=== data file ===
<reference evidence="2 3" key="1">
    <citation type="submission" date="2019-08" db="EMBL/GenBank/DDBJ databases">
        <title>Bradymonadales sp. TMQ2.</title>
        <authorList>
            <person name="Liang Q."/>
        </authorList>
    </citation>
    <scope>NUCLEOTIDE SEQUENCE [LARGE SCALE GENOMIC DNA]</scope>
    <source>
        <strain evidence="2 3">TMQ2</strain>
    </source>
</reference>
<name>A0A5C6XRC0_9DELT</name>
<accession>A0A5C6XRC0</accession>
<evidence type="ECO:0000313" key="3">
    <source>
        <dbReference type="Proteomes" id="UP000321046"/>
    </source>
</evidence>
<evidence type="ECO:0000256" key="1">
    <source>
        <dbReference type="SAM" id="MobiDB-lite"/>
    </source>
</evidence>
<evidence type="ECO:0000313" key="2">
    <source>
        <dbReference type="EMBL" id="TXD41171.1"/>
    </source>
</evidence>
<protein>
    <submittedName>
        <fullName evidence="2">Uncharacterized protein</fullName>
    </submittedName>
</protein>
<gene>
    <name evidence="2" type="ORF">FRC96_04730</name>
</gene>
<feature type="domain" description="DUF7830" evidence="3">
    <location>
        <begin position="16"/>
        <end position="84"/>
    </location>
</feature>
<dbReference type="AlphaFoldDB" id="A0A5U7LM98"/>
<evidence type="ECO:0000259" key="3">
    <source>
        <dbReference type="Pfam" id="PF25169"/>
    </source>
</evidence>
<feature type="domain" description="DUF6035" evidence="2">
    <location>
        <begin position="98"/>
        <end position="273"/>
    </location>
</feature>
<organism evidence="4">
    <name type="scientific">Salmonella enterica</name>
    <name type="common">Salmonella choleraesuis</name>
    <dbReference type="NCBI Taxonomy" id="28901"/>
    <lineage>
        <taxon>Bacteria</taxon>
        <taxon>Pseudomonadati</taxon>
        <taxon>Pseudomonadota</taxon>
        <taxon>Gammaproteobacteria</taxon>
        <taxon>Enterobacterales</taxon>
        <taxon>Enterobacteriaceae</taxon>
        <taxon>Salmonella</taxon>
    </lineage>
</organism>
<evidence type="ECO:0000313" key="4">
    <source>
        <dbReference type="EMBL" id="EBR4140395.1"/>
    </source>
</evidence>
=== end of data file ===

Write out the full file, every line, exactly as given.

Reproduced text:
<reference evidence="2 3" key="1">
    <citation type="submission" date="2019-08" db="EMBL/GenBank/DDBJ databases">
        <title>Bradymonadales sp. TMQ2.</title>
        <authorList>
            <person name="Liang Q."/>
        </authorList>
    </citation>
    <scope>NUCLEOTIDE SEQUENCE [LARGE SCALE GENOMIC DNA]</scope>
    <source>
        <strain evidence="2 3">TMQ2</strain>
    </source>
</reference>
<name>A0A5C6XRC0_9DELT</name>
<accession>A0A5C6XRC0</accession>
<evidence type="ECO:0000313" key="3">
    <source>
        <dbReference type="Proteomes" id="UP000321046"/>
    </source>
</evidence>
<evidence type="ECO:0000256" key="1">
    <source>
        <dbReference type="SAM" id="MobiDB-lite"/>
    </source>
</evidence>
<evidence type="ECO:0000313" key="2">
    <source>
        <dbReference type="EMBL" id="TXD41171.1"/>
    </source>
</evidence>
<protein>
    <submittedName>
        <fullName evidence="2">Uncharacterized protein</fullName>
    </submittedName>
</protein>
<gene>
    <name evidence="2" type="ORF">FRC96_04730</name>
</gene>
<feature type="domain" description="DUF7830" evidence="3">
    <location>
        <begin position="16"/>
        <end position="84"/>
    </location>
</feature>
<dbReference type="AlphaFoldDB" id="A0A5U7LM98"/>
<evidence type="ECO:0000259" key="3">
    <source>
        <dbReference type="Pfam" id="PF25169"/>
    </source>
</evidence>
<feature type="domain" description="DUF6035" evidence="2">
    <location>
        <begin position="98"/>
        <end position="273"/>
    </location>
</feature>
<organism evidence="4">
    <name type="scientific">Salmonella enterica</name>
    <name type="common">Salmonella choleraesuis</name>
    <dbReference type="NCBI Taxonomy" id="28901"/>
    <lineage>
        <taxon>Bacteria</taxon>
        <taxon>Pseudomonadati</taxon>
        <taxon>Pseudomonadota</taxon>
        <taxon>Gammaproteobacteria</taxon>
        <taxon>Enterobacterales</taxon>
        <taxon>Enterobacteriaceae</taxon>
        <taxon>Salmonella</taxon>
    </lineage>
</organism>
<evidence type="ECO:0000313" key="4">
    <source>
        <dbReference type="EMBL" id="EBR4140395.1"/>
    </source>
</evidence>